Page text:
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(Pocket-lint) - Offering the photographer both the extra length and the proportionally wider girth, it seems like every manufacturer's range demands a big zoom camera right now. All the major brands are wheeling one out. Fujifilm and Olympus are current leaders of the pack for lens power with their respective 30x optical zoom HS10 and SP-800UZ models. Against these, Panasonic's flagship big zoom "bridge" offering in the Lumix DMC-FZ100, updating the FZ38, fields a more modest 24x. That's an equivalent 28-600mm in 35mm film terms; still enough to impress more than the ladies.

Likely to dampen any flushing of the cheeks, however, is the price. At a manufacturer's suggested £450 it's more expensive than an entry-level digital SLR, and £50-£100 more than its close rivals. So what gives?

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Like the mighty Fujifilm, the 14.1-megapixel FZ100 takes its design cue from a digital SLR, and also in that respect closely resembles Panasonic's G2 and G10 hybrid models, complete with one-touch video record button in addition to main shutter release. Unlike those two G-series siblings the lens on the front cannot be changed. Not that, arguably, you'd want to do that. It offers a flexible choice of shooting extreme wideangle landscapes, candid close ups, plus everything in between. In that respect it's a very handy all-in-one option, so convenience would seemingly command a premium.

The FZ100 weighs 539g with SD/SDHC/SDXC card and rechargeable battery inserted into the base of the comfortably proportioned handgrip. It offers manageable yet pocket unfriendly dimensions of 124 x 81.2 x 95.2mm. The Panasonic feels chunky and well built enough to withstand the odd knock, though it was disconcerting to hear the retracted lens rattling around in its housing when the camera was being transported anywhere.

Powering up for action in 2 seconds, pictures are composed and reviewed via pokey electronic viewfinder or preferably, if lighting conditions allow, via 3-inch, 460k dot resolution LCD beneath. A dedicated button alongside the eye relief allows the user to quickly swap between these two options. We missed the eye sensors on the Fujifilm HS10 that automatically do the same. However, here we also get a pop-up flash and hot shoe alternative for adding accessory flash - or even external DMW model microphone.

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The LCD further has its uses in that it can be tilted up and down, flipped out at right angles to the body, or folded face in against it for added screen protection. It's a feature that steals the jump over the HS10 or Nikon P100, which also feature tilting screens, yet possess more limited adjustment options. With the Panasonic, those otherwise awkward high or low angle shots - where you can't otherwise get your eye level with the viewfinder or LCD - are surmounted. As the screen can be flipped to face the subject in front of the lens, it's an added bonus for group portraits when the photographer themselves wants to squeeze into frame.

As indicated at the outset, a press of the top mounted video record button commences the committal of full 1920 x 1080 pixels high-def movie clips to memory card or 40MB internal memory. Stereo sound is also offered via microphone located just forward of the FZ100's vacant hotshoe and just behind the integral pop-up flash. Here the Panasonic records in AVCHD Lite format. Though the dedicated record button proves useful, we can't help feeling that it would have been better incorporated onto the backplate, where, for example, it would have been accessible by the thumb, camcorder-like. As it is, it's squeezed between shutter release button and continuous shooting mode (up to 11fps offered) on the top plate: the fact that it's also recessed into it adding unnecessary awkwardness.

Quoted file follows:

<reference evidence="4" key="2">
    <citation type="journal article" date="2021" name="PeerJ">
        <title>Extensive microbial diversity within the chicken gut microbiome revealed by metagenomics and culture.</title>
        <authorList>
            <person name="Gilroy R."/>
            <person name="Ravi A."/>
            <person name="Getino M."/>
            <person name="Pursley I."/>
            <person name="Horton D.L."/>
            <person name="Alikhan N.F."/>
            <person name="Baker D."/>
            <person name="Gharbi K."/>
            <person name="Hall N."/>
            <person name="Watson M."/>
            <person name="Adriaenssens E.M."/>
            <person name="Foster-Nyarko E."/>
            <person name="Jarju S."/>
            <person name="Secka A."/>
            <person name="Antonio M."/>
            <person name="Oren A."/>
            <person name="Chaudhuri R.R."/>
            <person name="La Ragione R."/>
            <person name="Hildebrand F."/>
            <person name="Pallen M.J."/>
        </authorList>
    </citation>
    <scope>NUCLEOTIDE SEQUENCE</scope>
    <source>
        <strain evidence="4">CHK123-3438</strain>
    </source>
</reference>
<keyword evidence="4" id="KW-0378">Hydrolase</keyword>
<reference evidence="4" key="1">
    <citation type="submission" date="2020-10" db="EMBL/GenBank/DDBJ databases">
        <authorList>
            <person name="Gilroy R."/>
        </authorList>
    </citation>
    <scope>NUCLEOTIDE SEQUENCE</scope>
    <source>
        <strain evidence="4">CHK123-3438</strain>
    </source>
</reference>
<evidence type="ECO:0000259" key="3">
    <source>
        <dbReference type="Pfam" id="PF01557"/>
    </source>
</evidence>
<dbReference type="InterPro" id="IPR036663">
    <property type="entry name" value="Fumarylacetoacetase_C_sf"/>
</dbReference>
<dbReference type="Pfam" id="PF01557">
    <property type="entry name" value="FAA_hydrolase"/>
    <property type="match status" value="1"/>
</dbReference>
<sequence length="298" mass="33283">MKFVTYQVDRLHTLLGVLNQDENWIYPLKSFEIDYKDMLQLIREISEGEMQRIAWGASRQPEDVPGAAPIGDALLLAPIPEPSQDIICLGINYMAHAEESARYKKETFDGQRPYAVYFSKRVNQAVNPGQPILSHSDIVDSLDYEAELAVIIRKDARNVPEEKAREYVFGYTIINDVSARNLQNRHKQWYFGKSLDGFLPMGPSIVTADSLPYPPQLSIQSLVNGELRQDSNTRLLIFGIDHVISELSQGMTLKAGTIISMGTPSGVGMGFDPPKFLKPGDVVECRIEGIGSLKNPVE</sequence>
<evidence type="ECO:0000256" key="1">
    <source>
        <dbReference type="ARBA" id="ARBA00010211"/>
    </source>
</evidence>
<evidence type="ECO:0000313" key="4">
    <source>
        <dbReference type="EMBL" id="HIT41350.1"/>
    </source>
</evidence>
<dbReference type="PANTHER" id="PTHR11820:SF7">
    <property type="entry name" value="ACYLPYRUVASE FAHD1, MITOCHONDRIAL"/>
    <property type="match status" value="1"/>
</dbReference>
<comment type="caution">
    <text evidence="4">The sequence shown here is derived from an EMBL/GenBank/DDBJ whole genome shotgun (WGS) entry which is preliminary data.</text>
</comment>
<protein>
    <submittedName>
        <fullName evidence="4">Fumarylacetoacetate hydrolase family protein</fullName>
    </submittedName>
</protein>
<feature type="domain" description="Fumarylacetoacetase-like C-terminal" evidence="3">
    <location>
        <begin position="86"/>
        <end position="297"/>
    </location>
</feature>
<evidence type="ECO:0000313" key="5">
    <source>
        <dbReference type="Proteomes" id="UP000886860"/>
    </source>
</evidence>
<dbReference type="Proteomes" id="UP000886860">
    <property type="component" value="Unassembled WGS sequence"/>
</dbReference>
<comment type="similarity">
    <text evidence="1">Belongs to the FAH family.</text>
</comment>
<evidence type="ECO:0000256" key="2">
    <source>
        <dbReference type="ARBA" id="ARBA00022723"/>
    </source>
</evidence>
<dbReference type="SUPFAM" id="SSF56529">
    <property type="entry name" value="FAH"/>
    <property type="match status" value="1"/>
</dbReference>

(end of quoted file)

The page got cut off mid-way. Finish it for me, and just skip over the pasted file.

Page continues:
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Easier to get to grips with is the large, ridged top plate shooting mode dial, crammed full of 14 capture choices, stretching from subject-recognising intelligent Auto (iA) mode via program, aperture priority, shutter priority and manual settings, to a user customisable option. The action of this dial is just stiff enough to avoid accidentally jogging the camera from one setting to another when fetching it out of a bag. Also large and obvious is the shutter release button, surrounded by a lever for operating the main feature of that whopper of a zoom. Said lens travels near silently from one extremity of its broad focal range to another in 3 seconds. This quiet operation ensures that, unlike some of its rivals, the optical zoom can be utilised for recording video as well as stills.

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Though we were impressed with the FZ100's performance across a wide range of subject matter and its warm and flattering colours, we did occasionally struggle to get definitively sharp results at maximum telephoto when shooting handheld, which the camera lends itself to. It is possible with perseverance though. While there's also barrel distortion (curvature of the edges of the frame) visible when shooting at maximum wideangle, it's only really noticeable when attempting to shoot man-made structures with plenty of (otherwise) straight lines. Yet the area in which the Panasonic particularly disappointed us was low light photography without flash. Choose an ISO setting above say ISO 400 and noise (grain) begins to noticeably intrude. Which for a £450 camera is below average. 

To recap

Competent, well featured, easy to use big zoom bridge model. Feels expensive, though fierce competition is sure to witness a more realistic £50 drop

Writing by Gavin Stoker.